Africa: Cabo Verde Must Invest in the Blue Economy for Growth and Sustainability

Praia — Cabo Verde has shown resilience in the post-COVID-19 pandemic recovery, but the crisis highlighted vulnerabilities such as dependence on tourism and risks from underperforming State-Owned Enterprises (SOEs). Climate change is exacerbating these weaknesses.

In its report, Cabo Verde Economic Update 2024, the World Bank analyzes the state of the Cape Verdean economy in 2023, projects scenarios for 2024, and presents policy options to accelerate fiscal consolidation, reduce debt vulnerabilities, and foster the sustainable growth of the blue economy, thus strengthening resilience to climate and economic shocks.

In 2023, economic growth decelerated to 5.1%, with tourism returning to pre-pandemic levels. Inflation fell to 3.7% due to lower fuel and food prices. Tourism continues to be the main driver of growth in Cabo Verde, but poverty remains above pre-pandemic levels. The fiscal position has improved, with the deficit decreasing to -0.3% of GDP, driven by an increase in tax revenues. However, fiscal risks related to the performance of SOE are persistent concerns.

Real GDP growth is expected to remain stable in 2024 at 4.7%. However, significant risks persist, including possible increases in commodity prices, weaker external demand in tourism markets, and limited progress on the SOE reform agenda. Climate change also remains a threat due to the country's high vulnerability.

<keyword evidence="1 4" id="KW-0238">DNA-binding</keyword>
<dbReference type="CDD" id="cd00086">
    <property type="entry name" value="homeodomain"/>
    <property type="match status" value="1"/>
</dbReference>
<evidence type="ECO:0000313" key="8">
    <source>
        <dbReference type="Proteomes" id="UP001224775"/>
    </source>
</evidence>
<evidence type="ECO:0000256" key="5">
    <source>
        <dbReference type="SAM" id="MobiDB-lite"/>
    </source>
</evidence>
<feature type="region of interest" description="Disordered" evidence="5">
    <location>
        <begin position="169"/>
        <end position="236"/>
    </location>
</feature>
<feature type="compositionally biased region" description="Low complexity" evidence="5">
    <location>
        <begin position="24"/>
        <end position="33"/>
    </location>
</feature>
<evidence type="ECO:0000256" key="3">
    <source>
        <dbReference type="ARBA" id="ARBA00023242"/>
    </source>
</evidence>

As a Small Island Developing State, Cabo Verde faces unique challenges but also significant opportunities due to its extensive Exclusive Economic Zone. For example, the country is prioritizing the development of its blue economy to promote economic growth and improve livelihoods while preserving marine ecosystems.

In the context of the blue economy, the economic update for Cabo Verde considers artisanal fishing to be vital for food security, despite the challenges of overfishing and inadequate infrastructure. Improvements in fisheries governance and infrastructure could boost this sector. Aquaculture also has significant potential, but needs investment, training, and technical support.

According to Rosa Brito, World Bank Economist and lead author of the report: "The sustainable development of the blue economy is crucial to diversifying Cabo Verde's economy and increasing its resilience. This requires responsible management of marine resources, improvements in data collection and statistical capacity, and the implementation of integrated policies that promote sectors such as maritime transportation and renewable energies. Cabo Verde is committed to transforming these opportunities into sustainable economic growth, benefiting its communities and protecting the environment."

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